Understand how search results display filtered pages of the tags and categories added to blog posts.
Each tag and category you add to a blog page automatically creates a page of filtered results. Links to these filtered pages can appear in search results.
Filtered page URLs
When you click a tag or category link on your site, the filtered page that appears has a static URL, like this:
- Tags and categories are case-sensitive. For example, if your category is Test, its URL would be examplesite.com/blog/category/Test.
- This URL appears in your site map, and can appear in search engine results, depending on what visitors search for.
- You can hide static URLs from search and your sitemap.
- Currently, only blog pages have static URLs. All other collections, and blog pages in discontinued templates, have dynamic URLs.
Old links may have dynamic URLs
In the past, filtered blog pages had dynamic URLs, like this:
- Dynamic URLs are less likely to rank highly in search results.
- If you linked to dynamic URLs in the past, the links will continue to work. The filtered page of results is the same as the static URL. The only difference visitors see is the URL in the browser bar.
- If you're linking to a tag or category filter on your site or another platform, we recommend using the static URL. This version is easier for visitors to understand, and linking to it may have a small positive impact on SEO.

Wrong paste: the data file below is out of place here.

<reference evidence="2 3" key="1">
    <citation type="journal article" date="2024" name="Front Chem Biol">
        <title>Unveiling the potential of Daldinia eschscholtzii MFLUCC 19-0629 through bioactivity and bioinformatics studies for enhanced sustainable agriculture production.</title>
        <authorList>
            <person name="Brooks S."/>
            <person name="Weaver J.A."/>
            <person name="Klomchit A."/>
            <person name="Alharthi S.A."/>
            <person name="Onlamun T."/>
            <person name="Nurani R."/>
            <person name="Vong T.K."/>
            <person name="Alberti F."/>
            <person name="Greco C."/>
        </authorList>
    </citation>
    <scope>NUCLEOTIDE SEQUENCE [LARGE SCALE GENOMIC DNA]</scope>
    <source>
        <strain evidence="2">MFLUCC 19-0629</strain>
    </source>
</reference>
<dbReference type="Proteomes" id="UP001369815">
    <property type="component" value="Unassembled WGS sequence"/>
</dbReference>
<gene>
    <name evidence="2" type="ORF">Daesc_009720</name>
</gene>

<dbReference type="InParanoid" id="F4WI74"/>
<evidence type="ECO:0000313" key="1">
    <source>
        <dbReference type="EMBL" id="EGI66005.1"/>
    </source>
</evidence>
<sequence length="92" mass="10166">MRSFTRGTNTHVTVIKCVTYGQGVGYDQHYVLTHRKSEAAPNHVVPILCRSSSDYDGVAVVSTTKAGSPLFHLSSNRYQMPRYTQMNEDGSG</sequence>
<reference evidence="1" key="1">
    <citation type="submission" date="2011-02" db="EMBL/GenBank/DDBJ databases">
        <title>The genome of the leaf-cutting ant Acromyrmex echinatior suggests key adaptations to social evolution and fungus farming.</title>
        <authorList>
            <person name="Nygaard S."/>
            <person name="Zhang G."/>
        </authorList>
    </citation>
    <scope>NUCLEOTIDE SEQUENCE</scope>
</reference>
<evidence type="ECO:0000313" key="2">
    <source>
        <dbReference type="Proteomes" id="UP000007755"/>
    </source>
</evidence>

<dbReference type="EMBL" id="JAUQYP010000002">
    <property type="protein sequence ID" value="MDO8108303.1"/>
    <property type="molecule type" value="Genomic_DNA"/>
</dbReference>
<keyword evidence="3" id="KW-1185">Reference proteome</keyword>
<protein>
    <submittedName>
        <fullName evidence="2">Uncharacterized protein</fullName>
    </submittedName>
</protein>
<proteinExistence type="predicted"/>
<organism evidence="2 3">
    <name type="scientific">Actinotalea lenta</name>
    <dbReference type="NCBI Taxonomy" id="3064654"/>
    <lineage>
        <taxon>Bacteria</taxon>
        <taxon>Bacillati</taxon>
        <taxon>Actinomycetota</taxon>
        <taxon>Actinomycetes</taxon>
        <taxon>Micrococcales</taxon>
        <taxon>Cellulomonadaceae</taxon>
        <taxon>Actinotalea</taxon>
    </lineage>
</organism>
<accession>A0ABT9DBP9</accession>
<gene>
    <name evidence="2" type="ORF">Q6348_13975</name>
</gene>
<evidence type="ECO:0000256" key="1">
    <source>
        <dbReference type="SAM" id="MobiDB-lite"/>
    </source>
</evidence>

Hide static URLs
To hide filtered pages' static URLs from search engines and remove them from your sitemap:
- Open page settings for that blog page.
- Click the SEO tab.
- Use the Hide from search engines section to choose your settings. To hide the blog landing page and blog posts from search engines as well, check All pages in this collection.
By default, tags and categories are visible.
Are filtered pages seen as duplicate content?
While search engines sometimes flag duplicate content that looks malicious or deceptive, like identical pages on different domains, filtered views of tags and categories are a regular feature on the web, and aren't seen as suspicious. We also add special code (a canonical metadata tag) to tell search engines that the static URL is the one they should index.
For more information on duplicate content, visit Google's documentation.